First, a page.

Disgruntled unions at SAA say backdated increases to pilots’ salaries have added about R100-million to the ailing national carrier’s R6.1-billion wage bill, while their demands were rejected and would have added just under R60-million.
Mashudu Raphetha, the president of the National Transport Movement (NTM), said SAA’s announcement on Monday afternoon that the airline will retrench staff would not deter them from going on strike.
Wage negotiations had not yielded results and “yesterday we informed them [SAA] of our intention to ballot members on a way forward because management was not responsive”, Raphetha said.
He added: “The pilots started receiving their backdated increases in October and there are only about 600 of them. We want them to just treat all employees equally.”
Aggrieved unions — which have been locked in discussions with the airline — expressed surprise on Tuesday morning saying SAA neither gave them prior notice nor consulted them about an intention to retrench.
The news broke on Monday afternoon when an email from acting chief executive Zuks Ramasia detailed how the airline intended to shed 944 jobs in a bid to survive.
Only 5 149 SAA workers — and not subsidiaries such as Air Chefs, SAA Technical, and Mango — are affected. The airline employs about 10 000 people in total.
Read the retrenchment notice below:
The South African Cabin Crew Association (Sacca) and the National Union of Metalworkers of South Africa (Numsa) criticised the announcement, saying it was not true that Ramasia had started talks with employees in line with section 189 of the Labour Relations Act, which sets out the process to be followed when embarking on possible retrenchments.
“We can state categorically for the record that no such consultation process ever took place. We were informed through a media statement of their intentions. We have been engaging with SAA management on wage talks and the last meeting took place yesterday,” Numsa and Sacca said in a joint statement.
“The purpose of the meeting was to discuss wage increases. We have placed our demands on the table and SAA is unwilling to consider our demands because they claim they do not have money.”
Both unions received a certificate to go on strike last week after wage negotiations fell through.The strike was supposed to begin this week.
It would have been amplified by the NTM, which had informed SAA it would on Wednesday discuss with members what steps to take after the airline did not offer a salary increase.
The NTM is seeking a 5.9% increase, backdated to January, while Sacca and Numsa want an 8% increase.
All three unions say SAA’s refusal to negotiate with workers after it implemented a 5.9% increase for pilots is a slap in their face.
“Pilots at SAA recently received a 5.9% wage increase because of an agreement they have signed with SAA. But our demands for an increase for an 8% have been denied. This is why we are questioning the timing of this announcement [to retrench staff],” said Sacca and Numsa’s statement. “It is a veiled threat to get workers to drop their demands for wage increases and for the removal of the SAA board. They want to strike fear into the hearts of our members. We condemn the management with the contempt they deserve.”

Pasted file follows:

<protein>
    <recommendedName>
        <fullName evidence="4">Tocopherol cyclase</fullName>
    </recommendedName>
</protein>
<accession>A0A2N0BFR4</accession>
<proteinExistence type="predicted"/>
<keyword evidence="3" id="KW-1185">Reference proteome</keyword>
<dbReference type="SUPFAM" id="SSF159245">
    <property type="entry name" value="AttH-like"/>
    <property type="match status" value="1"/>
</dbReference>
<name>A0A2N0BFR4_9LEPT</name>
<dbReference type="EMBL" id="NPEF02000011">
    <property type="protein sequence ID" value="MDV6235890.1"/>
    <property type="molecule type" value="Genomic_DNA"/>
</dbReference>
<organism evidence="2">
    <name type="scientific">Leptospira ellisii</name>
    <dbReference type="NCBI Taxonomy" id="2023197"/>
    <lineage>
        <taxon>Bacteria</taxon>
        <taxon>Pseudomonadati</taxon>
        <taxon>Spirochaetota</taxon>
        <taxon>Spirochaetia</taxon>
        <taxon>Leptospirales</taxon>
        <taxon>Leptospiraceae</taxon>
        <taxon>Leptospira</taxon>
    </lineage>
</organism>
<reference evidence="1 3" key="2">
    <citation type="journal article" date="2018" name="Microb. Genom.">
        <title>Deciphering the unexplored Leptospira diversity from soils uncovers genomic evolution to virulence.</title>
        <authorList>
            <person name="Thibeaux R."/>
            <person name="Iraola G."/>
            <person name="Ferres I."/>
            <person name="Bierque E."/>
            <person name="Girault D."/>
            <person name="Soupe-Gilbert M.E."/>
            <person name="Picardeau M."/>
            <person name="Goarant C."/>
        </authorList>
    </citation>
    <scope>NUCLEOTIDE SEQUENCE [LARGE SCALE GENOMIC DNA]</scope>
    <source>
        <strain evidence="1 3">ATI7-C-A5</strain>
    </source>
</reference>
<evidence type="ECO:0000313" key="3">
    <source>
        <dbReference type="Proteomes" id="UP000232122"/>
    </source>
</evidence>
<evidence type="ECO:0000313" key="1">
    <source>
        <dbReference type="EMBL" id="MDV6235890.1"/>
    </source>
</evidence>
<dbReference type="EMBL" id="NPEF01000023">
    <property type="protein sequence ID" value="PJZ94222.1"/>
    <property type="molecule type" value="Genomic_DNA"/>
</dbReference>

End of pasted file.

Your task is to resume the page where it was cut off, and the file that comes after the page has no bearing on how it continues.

Furthermore, just last week SAA’s management informed workers that its organisation redesign, which will inform restructuring, was still incomplete, the two unions said.
“So we are asking ourselves on what basis are they serving us with section 189 to restructure, when they have not completed the work to redesign the organisation? They cannot embark on section 189 without having first completed this process.”
The unions added: “Their intention is also to run away from holding senior executive management and board members to account for corruption and theft at the airline.”
Sacca and Numsa reiterated their call for the removal of SAA’s management team, saying it had failed to deal with corruption in its upper echelons,which has cost the airline millions.
“If SAA has no money it is because it was stolen or mismanaged by senior executive management, while the board looked on,” the unions said. “The board has consistently refused to implement the findings of the forensic reports and as a result they have cost SAA millions.”
In its communication with staff SAA noted several matters affecting its bottom line:
l Funding and liquidity problems;
l High interest costs on loans;
l A fluctuating fuel price, currency volatility and an ageing fleet;
l Insufficient cash generation to cover fixed costs; and
l Inefficient operations, structure and supply chain processes.
The airline also noted that its operations had been on a downward trend since April 2015, when it operated 4 535 flights, to 3 027 flights this April.
“The initial consultation meeting will be held on November 12 2019. Employees whose employment is terminated will be provided with notice pay in line with their contract of employment. Retrenchment for affected redundant employees is therefore likely to take place on the 31 March 2019 [sic],” the letter said.
Two aviation industry specialists criticised the way SAA announced its intentions to retrench people, saying announcing the number of staff to lose their jobs, instead of the money it needed to save indicated the announcement was not well thought out. “How will you negotiate with unions when you’ve already decided how many people you will retrench? How will you say its all in good faith?”